Investment Banking Giant Sounds a Major Recession Warning. Should You Prepare?

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  • Deutsche Bank is concerned that a major recession is imminent.
  • You can take steps to prepare for one, like taking care of your emergency fund.

Is the economy about to take a major turn for the worse?

The U.S. economy has come a long way since the start of the COVID-19 pandemic. Back in April 2020, the national unemployment rate reached a record high. Now, the jobless rate is comparable to where it sat before the pandemic began.

But things may not stay rosy for long. Recently, investment banking giant Deutsche Bank sounded a warning that a major economic downturn could be imminent. And that's something it pays to gear up for.

What happens during a recession?

A recession is generally defined as a period of notable economic decline. But that can manifest in different ways.

Often, unemployment rates will rise during a recession as companies cut costs by laying off staff. Sometimes, rising jobless rates will be accompanied by a stock market crash or even a housing market decline -- but that won't always happen. It's possible to have a scenario where joblessness is high, but stock and property values hold steady.

Why is a near-term recession a concern?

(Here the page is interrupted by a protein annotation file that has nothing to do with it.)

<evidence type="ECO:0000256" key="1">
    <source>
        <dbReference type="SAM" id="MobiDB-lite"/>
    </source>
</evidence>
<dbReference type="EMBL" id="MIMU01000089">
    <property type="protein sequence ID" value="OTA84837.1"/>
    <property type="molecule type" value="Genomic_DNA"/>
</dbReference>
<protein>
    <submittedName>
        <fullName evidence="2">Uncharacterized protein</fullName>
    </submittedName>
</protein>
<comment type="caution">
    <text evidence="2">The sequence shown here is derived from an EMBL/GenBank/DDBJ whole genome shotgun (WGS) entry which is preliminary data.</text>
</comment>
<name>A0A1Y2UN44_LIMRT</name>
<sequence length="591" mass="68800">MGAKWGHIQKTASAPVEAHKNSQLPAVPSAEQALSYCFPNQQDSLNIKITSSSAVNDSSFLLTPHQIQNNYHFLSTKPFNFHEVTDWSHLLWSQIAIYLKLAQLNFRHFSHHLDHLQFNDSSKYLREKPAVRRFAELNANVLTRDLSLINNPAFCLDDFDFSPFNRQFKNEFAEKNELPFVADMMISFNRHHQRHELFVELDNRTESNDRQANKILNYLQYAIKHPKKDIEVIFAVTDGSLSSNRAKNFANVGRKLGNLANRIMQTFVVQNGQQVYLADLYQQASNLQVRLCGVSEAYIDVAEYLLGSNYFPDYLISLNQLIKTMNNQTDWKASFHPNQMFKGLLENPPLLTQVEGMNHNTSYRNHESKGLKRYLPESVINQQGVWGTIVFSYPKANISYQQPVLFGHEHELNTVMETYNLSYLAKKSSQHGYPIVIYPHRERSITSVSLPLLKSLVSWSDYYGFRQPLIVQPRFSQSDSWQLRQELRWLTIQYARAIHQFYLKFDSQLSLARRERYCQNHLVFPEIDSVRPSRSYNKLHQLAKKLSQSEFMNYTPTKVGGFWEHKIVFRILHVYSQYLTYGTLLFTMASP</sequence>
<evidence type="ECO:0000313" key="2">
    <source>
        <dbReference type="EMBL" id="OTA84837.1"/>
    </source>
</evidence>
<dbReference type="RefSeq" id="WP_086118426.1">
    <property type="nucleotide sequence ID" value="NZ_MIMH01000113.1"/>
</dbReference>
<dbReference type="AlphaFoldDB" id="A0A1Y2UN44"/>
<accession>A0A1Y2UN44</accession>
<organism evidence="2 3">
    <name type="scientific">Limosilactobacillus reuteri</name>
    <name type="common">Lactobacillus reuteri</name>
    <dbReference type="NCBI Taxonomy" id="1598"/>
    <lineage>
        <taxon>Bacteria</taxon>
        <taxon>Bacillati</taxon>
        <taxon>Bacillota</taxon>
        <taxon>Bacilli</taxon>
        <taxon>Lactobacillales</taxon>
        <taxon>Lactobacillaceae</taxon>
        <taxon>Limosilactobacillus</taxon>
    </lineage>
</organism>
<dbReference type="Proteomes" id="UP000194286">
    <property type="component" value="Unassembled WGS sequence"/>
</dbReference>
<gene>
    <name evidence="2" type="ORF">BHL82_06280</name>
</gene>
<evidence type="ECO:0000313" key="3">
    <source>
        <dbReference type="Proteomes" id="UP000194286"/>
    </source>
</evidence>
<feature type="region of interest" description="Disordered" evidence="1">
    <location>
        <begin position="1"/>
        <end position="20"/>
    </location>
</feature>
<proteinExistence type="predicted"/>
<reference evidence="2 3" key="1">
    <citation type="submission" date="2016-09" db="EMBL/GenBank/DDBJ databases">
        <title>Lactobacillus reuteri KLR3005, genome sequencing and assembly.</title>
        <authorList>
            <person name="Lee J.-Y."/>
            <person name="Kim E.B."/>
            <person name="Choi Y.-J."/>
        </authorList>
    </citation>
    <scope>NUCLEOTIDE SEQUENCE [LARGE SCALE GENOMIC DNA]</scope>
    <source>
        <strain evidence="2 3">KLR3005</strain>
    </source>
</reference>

Deutsche Bank cites plans on the part of the Federal Reserve to rapidly hike up interest rates as a potential recession trigger. Right now, inflation is soaring, and raising rates is one solution for tempering it. But if the Fed acts too aggressively, it could end up hurting the economy rather than helping it.

How to prepare for a recession

To be clear, just because one investment bank has warned of a near-term recession doesn't mean we're guaranteed to have one. But it's always a good idea to prepare for any sort of extended economic downturn, and there are several steps you can take.

First and most importantly, shore up youremergency fund. If you don't have enough money in your savings account to cover three to six months of essential living expenses, start cutting back on unnecessary spending to beef up your cash reserves. Because job loss is common during recessions, you'll want a means of paying your bills if you were to get laid off through no fault of your own.

Next, do your best to whittle down high-interest debt. If you end up losing your job or seeing your hours cut as economic conditions decline, you won't want those costly payments hanging over your head. Plus, the sooner you pay down expensive debt, the less money you lose to interest.

Finally, do what you can to secure your job. Sometimes, when economic conditions sour, job loss can happen even if you're the most dedicated employee your company has ever hired. But if you make a point to grow some of your job skills, your company may have a harder time letting you go even if the economy slumps and its revenue declines significantly.

Don't panic

Getting worked up over the idea of a recession isn't really a good use of your time -- especially since we can't say with certainty that's where the economy is headed. A better bet is to actively prepare for that possibility so you're covered no matter what turn the economy takes.

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